The Anniston Army Depot recently earned the U.S. Army Materiel Command’s Industrial Operations Award for the 2017 fiscal year.
“Anniston’s efforts and growing safety culture have supported some of the most significant reductions for injury rates across TACOM in recent history and that trend has continued through the first quarter of FY 2018,” Adam Crafard, director of safety for the U.S. Army Tank-automotive and Armaments Command, was quoted as saying in a press release.
According to the depot’s safety office chief Drew Ramsey, the recognition comes after workers at the Anniston installation put into place dozens of safety upgrades and policy changes over the last four years.
Ramsey said he took the job in September 2014, and the safety office historically had an issue with turnover. But once leaders put a staff in place, he said, “We decided we would move forward and make ourselves standout.”
Those changes included sharp increases in what is called lockout/tagout procedures. These are measures taken by workers to prevent accidents like electrical shocks or falling machinery.
The depot had 5,289 such procedures in the 2017 fiscal year, which was a 25 percent increase from the previous year and a 99 percent increase from FY 2015, according to a release from the depot. Ramsey said Friday that the depot now has 6,000 lockout/tagout procedures.
A machinery mechanic at the depot died in 2016 while repairing a scissor lift. An Army report found that the worker failed to take precautions that would have prevented the lift from falling down on him.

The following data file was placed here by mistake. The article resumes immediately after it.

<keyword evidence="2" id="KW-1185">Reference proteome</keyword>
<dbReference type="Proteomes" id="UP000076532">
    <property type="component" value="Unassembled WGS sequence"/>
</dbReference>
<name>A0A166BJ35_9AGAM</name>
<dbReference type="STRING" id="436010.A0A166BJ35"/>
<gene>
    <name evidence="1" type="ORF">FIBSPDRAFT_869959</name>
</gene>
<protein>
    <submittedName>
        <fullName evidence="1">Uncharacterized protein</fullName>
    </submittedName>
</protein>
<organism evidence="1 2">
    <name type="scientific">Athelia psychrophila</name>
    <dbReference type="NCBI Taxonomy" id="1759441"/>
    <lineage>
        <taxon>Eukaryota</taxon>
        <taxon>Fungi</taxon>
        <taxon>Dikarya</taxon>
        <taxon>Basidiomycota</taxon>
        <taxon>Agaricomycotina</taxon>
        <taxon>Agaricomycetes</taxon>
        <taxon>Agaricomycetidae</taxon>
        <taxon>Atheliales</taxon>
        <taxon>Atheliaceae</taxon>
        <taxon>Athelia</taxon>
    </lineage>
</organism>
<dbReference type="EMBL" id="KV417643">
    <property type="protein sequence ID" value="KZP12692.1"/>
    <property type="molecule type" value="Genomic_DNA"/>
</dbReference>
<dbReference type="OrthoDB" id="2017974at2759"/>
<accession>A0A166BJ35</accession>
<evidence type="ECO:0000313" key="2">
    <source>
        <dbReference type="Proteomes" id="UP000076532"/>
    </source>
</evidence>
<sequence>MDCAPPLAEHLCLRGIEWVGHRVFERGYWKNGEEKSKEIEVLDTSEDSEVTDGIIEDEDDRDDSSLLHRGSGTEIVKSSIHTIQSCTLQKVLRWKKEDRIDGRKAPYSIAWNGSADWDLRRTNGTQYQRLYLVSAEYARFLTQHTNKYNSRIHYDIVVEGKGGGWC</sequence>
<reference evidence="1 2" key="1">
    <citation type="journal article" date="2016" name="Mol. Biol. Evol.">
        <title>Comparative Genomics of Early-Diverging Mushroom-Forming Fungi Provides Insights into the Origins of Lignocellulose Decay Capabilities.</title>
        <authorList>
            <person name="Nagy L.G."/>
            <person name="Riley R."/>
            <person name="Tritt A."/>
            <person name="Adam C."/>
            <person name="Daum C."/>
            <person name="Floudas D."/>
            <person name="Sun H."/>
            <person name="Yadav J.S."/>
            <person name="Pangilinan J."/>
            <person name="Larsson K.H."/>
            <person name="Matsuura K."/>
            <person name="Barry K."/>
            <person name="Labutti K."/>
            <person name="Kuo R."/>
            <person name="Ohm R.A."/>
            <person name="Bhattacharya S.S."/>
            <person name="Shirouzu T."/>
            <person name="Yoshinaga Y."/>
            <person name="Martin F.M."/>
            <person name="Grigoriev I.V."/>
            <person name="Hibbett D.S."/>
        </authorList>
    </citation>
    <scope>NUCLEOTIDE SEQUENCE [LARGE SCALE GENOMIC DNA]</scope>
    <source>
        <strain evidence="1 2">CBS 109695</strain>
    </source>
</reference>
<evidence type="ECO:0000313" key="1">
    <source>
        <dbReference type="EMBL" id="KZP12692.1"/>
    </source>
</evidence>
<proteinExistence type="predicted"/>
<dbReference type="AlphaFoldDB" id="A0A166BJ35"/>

But overall, the number of incidents at the depot has steadily declined over the last four years, Ramsey said. For example, from the 2016 to 2017 fiscal years, the depot recorded a 28 percent drop in hearing loss cases and a 17 percent decrease in injuries without hearing loss, according to Ramsey.
Other new safety measures from the depot include:
- A program called Target Zero that uses an inspection team composed of the heads of various safety departments. That team conducts a short-notice walkthrough of a work site and briefs supervisors of their findings.
- One hundred fall-protection upgrades. Ramsey said these changes are part of a two-phase project. The first saw more than $2 million spent between 2014 and 2015 for upgrades inside the depot’s buildings. The second phase could see about $14 million spent for safety upgrades on roofs and workstations where falls higher than four feet are possible.
- A automated reporting system that allows supervisors to manipulate data to find potential safety risks. Ramsey said the new system also provides a single location for all of the depot’s safety audits, procedures and manuals, which had previously been scattered across different departments and software programs.